As the presidential election results became clear on the evening of Nov. 6, one commentator said that we have become “the Disunited States of America.”
It has been 154 years since Abraham Lincoln, in an acceptance speech for his nomination as a candidate for the U.S. Senate, referenced the words of Jesus: “A house divided against itself cannot stand.” These time-honored words leave all Americans with some soul searching to do as we move forward from the divisive, bitter battling of the past several months.
I will leave it to the pundits to debate how we can progress in a healing direction politically from here. I am more concerned with the immediate circle of influence each person has in her or his own life. What can each of us, regardless of which candidate received our vote, take from this election as a challenge for our spiritual growth?
A children’s book, “Old Turtle and the Broken Truth” (Douglas Wood and Jon Muth, 2003) provides a creative avenue for reflection.
In the story, a shiny object falls from the sky. Before it hits the earth it cracks in two. One piece is found and labeled “The Truth” by a people who protect it and refuse to share it with other groups. Over time this exclusive possessiveness of The Truth leads to many problems.
A girl from the people of The Truth sets out on a difficult journey to seek the wisdom of an old turtle, who tells her that the Truth the people are protecting is a broken truth. He sends the girl back with the lost piece of the shiny object that fell from the sky.
In the final pages of the book, we learn that the object the people had worshipped as The Truth had the words “You are loved” inscribed on it. This truth seemed so important, so complete — what could be missing from it?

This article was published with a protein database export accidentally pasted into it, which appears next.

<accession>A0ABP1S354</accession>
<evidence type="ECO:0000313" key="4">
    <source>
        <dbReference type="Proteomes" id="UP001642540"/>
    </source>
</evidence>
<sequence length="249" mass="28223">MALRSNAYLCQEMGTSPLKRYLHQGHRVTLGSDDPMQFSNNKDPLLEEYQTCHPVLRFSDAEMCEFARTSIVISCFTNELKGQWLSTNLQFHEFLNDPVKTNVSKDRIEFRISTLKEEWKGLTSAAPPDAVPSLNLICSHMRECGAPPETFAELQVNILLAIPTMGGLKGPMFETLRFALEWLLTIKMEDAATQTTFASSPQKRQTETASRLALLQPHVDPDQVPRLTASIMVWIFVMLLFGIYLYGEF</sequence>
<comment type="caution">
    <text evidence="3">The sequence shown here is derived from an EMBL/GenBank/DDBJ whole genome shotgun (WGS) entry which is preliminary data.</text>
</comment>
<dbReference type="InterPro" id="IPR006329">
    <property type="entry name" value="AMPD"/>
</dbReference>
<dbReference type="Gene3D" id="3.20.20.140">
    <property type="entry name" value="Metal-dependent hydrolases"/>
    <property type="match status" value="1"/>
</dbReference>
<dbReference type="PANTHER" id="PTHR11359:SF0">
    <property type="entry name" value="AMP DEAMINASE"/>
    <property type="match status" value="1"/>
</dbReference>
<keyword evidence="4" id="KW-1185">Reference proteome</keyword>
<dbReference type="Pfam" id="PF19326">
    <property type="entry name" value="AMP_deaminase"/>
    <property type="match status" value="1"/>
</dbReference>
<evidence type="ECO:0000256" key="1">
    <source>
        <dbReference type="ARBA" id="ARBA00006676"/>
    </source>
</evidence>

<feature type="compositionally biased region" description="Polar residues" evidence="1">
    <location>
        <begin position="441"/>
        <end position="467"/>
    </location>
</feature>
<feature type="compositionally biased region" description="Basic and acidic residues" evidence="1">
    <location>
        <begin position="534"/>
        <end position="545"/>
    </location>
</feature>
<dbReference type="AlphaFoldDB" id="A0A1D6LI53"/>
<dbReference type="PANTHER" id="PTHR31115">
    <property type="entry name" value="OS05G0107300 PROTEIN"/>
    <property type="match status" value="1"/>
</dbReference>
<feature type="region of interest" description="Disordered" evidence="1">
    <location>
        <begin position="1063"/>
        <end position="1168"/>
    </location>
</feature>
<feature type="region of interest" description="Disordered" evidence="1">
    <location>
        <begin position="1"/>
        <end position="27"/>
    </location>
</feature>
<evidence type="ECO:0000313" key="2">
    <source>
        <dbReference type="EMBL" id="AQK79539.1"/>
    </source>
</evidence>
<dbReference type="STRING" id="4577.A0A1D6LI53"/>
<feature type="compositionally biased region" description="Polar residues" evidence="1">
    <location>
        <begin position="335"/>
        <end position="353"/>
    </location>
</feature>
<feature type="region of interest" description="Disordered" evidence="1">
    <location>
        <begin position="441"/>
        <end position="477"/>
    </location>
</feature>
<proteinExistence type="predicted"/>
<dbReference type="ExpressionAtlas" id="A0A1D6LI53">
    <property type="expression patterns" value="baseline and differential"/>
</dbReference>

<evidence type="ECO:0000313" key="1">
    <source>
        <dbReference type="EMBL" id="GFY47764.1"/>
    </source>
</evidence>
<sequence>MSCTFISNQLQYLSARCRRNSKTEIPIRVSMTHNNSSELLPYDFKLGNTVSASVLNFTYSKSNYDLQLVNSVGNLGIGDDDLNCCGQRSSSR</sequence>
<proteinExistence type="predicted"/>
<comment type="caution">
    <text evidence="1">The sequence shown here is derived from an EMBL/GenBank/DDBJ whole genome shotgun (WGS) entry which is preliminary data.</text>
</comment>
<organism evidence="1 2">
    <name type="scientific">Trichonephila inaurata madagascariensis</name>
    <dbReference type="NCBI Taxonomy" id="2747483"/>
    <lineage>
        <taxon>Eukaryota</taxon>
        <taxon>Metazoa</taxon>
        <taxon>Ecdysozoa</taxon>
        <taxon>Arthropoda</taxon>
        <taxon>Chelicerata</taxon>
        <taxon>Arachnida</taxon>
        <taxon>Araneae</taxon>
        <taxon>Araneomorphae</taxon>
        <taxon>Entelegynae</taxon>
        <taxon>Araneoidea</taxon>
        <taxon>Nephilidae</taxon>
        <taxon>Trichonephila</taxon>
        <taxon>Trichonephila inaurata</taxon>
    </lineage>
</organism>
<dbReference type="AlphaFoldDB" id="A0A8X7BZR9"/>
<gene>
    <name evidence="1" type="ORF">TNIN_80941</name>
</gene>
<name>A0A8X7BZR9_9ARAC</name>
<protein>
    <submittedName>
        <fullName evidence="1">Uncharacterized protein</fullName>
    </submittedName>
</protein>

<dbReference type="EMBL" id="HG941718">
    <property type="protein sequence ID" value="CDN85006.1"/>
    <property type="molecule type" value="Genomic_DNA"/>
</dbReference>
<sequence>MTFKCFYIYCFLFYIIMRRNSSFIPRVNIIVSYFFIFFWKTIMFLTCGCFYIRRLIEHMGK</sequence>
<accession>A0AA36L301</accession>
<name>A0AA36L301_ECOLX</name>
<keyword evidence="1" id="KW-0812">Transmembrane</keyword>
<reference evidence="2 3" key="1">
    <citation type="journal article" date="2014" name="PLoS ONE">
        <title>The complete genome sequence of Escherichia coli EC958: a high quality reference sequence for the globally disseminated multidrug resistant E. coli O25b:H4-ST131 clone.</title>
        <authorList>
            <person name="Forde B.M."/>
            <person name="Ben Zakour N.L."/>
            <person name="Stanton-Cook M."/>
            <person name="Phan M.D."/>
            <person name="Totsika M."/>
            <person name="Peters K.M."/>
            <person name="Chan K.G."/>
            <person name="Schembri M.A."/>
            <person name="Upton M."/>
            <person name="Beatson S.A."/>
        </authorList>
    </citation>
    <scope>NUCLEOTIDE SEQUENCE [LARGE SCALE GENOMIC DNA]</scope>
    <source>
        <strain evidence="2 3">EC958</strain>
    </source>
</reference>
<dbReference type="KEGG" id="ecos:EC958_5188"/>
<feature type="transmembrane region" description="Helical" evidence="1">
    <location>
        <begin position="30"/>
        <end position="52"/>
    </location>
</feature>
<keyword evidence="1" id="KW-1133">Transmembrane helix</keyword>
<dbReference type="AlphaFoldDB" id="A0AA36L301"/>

When the shiny object is made whole again, the entire phrase is revealed: “You are loved and so are They.”
This phrase from a children’s book could become a sort of political-spiritual mantra for the healing of our nation.
Any time we feel the rightness of our own position and decide that those on the other side are just short of deluded or crazy, we are participating in a broken truth.
Marriage expert John Gottman has written that couples in conflict need to “look for the dream behind the conflict.” Only when a husband or wife can ask, “What is your dream behind this conflict?” and really listen, can the couple make real progress.
These are also the kind of conversations that can heal our fractured nation. Each of us can make a choice about how many conversations we participate in that pay homage to the broken truth and how many we want to create that acknowledge, “You are loved and so are They.”
Aleksandr Solzhenitsyn, author of “The Gulag Archipelago” (about the Soviet labor camps), wrote that “… the line dividing good and evil cuts through the heart of every human being.”
As long as we think and talk as if those who agree with us are good and those who don’t are evil, we participate in dividing our house against itself. We become part of the problem instead of the solution.
What if more and more people — political leaders and average citizens — started asking someone with whom they disagree: “What is your dream behind this conflict?”
It is unlikely we will find the courage for such conversations unless we spend a bit of time regularly reminding ourselves to move beyond the broken truth of “You are loved” to the healing possibilities of “You are loved and so are They.”
Kevin Anderson, Ph.D. is a psychologist, writer, singer-songwriter, storyteller, humorist, and public speaker who writes for Toledo Faith & Values.